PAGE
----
The pipe from the old mailbox was reused for the new one. If you are replacing an old post and don’t already have a pipe, a pipe used in making fences works great. You only need a reciprocating saw with a metal blade to cut it to size.
I just stuck the pipe in the new hole and started filling it with concrete. You shouldn’t need more than a 50 pound bag of concrete. You can premix the concrete in a bucket or you can just mix it in the hole. I just mixed it in the hole. You start by pouring some of the concrete in the hole then pouring just enough water in to mix it. Ensure that your pipe stays level as you are filling the hole. Keep going back and forth layering the concrete until it’s about four to six inches from ground level.
When you reach this point, use some of your dirt to fill the rest of the hole. This way when the grass grows in, you won’t see any concrete which can sometimes look unattractive.
With the pole now secured in place, just slide the new post over it.
You’ll want the pipe to be positioned in a corner so you can secure the post to the pipe. I drilled four holes (two in the back and two in one side) through the bottom of the post and into the pipe. I then used 2 ½” deck screws to secure them together.
The next part was my favorite. It’s where I got to add all of the fun stuff. The board I cut to fit under the mailbox was positioned (painted side down) and screwed into place with two inch screws.
I sat the mailbox on top of it and added some screws through the side into the piece of plywood.
Having numbers on a mailbox is important to me. I explained in my post about house numbers why. And what’s on your mailbox should be large enough to be read from the roadway and on the side of the mailbox. It’s not easy to read something on the front as you are driving by. Reflective stickers, while effective, are not attractive and I couldn’t fathom sticking anything to or drilling holes in my new mailbox. I chose metal house numbers to add to the side of the post. They match numbers I already had on my house and can be picked up at any hardware store. I held them on the post with masking tape to make sure my spacing was correct. I didn’t measure anything, just made it look visually appealing.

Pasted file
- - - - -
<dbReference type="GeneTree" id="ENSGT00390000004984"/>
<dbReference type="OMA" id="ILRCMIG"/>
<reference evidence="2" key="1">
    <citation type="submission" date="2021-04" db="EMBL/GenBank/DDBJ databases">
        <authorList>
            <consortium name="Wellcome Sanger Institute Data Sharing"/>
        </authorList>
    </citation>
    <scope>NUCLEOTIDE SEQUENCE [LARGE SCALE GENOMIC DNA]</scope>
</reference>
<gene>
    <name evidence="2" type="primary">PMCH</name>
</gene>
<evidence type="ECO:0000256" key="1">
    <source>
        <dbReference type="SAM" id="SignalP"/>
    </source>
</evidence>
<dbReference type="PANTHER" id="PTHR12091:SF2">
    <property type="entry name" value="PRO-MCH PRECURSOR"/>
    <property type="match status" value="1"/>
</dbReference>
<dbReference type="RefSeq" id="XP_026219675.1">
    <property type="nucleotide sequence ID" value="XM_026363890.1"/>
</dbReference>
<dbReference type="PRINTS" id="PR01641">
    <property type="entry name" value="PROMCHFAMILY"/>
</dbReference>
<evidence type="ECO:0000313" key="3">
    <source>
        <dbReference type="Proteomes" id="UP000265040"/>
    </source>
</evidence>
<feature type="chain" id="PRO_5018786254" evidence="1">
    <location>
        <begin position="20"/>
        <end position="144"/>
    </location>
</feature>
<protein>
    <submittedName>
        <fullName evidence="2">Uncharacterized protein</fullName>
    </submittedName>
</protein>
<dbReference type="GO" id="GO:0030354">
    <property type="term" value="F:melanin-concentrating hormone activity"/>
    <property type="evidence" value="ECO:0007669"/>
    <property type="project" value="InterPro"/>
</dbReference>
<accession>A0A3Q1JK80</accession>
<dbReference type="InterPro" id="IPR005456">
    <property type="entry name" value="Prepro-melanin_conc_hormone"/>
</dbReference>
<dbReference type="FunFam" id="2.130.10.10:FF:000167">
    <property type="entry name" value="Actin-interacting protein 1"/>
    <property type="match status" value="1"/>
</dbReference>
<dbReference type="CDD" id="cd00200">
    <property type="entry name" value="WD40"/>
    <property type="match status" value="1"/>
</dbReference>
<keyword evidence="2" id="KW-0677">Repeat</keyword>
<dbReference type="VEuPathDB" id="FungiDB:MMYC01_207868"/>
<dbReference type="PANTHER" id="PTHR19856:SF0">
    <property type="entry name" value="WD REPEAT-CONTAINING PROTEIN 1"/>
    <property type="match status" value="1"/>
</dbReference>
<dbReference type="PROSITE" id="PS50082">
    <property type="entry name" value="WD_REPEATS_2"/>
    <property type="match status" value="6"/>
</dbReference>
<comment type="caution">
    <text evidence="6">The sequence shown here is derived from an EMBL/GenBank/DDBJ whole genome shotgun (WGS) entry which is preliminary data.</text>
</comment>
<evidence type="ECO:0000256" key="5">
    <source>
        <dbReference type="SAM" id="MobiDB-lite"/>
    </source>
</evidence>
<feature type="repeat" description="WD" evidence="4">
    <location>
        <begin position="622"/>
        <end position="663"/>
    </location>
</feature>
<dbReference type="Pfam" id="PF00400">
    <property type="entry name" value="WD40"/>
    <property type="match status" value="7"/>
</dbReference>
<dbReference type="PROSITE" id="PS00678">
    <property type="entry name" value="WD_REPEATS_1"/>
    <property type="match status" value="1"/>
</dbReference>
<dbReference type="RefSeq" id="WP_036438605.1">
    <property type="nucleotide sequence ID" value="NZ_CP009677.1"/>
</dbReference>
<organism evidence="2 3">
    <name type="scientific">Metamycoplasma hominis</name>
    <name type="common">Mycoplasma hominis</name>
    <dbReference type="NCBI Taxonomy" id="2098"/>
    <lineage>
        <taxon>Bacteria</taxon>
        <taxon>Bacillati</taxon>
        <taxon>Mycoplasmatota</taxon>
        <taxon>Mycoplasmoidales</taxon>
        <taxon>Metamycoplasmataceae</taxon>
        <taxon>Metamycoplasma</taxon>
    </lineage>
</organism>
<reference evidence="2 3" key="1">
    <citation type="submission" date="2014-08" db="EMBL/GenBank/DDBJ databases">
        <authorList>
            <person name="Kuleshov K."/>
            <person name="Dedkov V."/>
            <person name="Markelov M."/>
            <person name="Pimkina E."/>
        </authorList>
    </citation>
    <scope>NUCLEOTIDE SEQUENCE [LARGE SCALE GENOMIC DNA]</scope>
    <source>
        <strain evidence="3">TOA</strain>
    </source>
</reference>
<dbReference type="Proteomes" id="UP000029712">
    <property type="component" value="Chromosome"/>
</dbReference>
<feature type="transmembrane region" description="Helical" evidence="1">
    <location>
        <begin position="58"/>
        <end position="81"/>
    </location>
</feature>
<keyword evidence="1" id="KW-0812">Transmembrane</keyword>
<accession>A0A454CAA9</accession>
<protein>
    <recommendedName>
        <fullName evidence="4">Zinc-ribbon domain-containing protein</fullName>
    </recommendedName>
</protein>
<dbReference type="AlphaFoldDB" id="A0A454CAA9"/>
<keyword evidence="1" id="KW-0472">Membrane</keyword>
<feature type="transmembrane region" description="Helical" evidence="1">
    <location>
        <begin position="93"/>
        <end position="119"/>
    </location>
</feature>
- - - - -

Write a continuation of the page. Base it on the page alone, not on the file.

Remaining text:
Once I was satisfied with there they were, I drilled pilot holes and screwed them in place on both sides of the post.
The final piece – the solar light – is ready to be installed. Per the directions for this light, all you have to do is glue it in place. Using Dap Rapid Fuse (any super glue would work), I globbed it on any part that was going to touch wood.
I then dropped the light in place and let the glue dry.
I love it!
It’s a huge improvement and the whole project cost me just over $100. That’s including the mailbox, the light, and eight address numbers. It’s hard to find a decorative post alone for that much. It really steps up my curb appeal game but it still fits with the look of the house and the neighborhood I live in. It’s another one of those projects that I just want to stare at it forever. I even went inside and peeked out my window at it immediately after putting it up. I’m that much of a dork.
I can’t add a light to this thing and not show it to you all lit up! Here it is!
How would you design your own mailbox post?